The Professor’s Body
Can fragility feel as hot as bravado? I think so, but sometimes struggle to find the way.
—Maggie Nelson, The Argonauts
Photo Credit: Valerie Booth
The professor’s body sits cross-legged on the edge of the desk. Its head turns all round the semicircle to make sure of eye contact with every student.
The professor’s body feels the need to get down from the hard desk. It uncrosses its legs, steps downward. The prof who is, after all, still in her early fifties, lets out an involuntary groan and limps stiffly, like the hunchback of Notre Dame, to the chair behind the desk.
The professor makes a note to self: “Stretches before breakfast.”
The professor’s body, before going to work, gazes longingly at the bed she has just made. Rather than in front of a classroom, playing at authority in constricting clothes, the body would like to be in her white flannel nightie on the bed, reading a book and eating chocolate, or naked under the covers, sleeping peacefully.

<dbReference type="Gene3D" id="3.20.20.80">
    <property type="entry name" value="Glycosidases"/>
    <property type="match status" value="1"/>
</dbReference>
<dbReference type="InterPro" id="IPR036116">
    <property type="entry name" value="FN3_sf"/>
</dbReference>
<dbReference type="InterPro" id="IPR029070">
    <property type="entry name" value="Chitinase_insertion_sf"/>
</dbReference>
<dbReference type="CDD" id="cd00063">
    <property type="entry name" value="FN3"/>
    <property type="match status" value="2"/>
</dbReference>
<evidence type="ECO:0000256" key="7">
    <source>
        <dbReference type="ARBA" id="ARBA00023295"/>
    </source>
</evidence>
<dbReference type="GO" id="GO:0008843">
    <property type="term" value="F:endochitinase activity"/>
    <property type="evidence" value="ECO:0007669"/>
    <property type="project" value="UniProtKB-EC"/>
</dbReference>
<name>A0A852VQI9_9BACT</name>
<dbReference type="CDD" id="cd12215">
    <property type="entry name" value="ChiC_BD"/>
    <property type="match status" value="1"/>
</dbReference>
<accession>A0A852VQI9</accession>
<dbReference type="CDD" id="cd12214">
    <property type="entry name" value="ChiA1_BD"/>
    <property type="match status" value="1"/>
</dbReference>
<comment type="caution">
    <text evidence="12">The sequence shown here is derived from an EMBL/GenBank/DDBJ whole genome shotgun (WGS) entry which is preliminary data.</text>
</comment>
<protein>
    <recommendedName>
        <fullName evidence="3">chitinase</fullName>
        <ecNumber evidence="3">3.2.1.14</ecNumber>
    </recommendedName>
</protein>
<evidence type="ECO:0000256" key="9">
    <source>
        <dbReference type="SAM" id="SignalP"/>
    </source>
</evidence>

Instead, she gets herself into the car with the husband’s body—also, reluctantly, on its way to class—and gets out again on campus half-covered in the dog hair that infests the car. Now there is the removal of the dog hair to be performed, also the checking for an open fly or button or food between the teeth. The mirrors on campus remind the professor’s face that it is more than thirty years older than the students’.
The p. b. had a night of anxiety and bad dreams, perhaps because of the news, perhaps because she saw pictures of a tortured dog. She dragged it—her body—into the tub and then the closet. In the closet there were no clothes appropriate to the sudden, obscene, spring weather. The professor’s body wore sweatpants and an old, stained woolen shirt to class. The temptation was great not to put on a bra, but the professor did not want to cause an undue distraction in the classroom.
The p. b. does a lot of sweating in front of classes, as well, often at the crotch. She wonders if her pants are obviously stained with sweat. When she is especially carried away she will scratch at a scab on some part of her body and begin to bleed. Suddenly, the professor is writing on the board with a bloody hand.
Sometimes the p. b. has imbibed a lot of coffee and suddenly needs to urinate. Then she apologizes to the class, wondering whether to say, “I’m going to the bathroom,” or “I need to pee.” Since the course she is teaching is about the body, she makes a little joke. The making of little jokes is a big part of keeping her body feeling safe and happy and liked.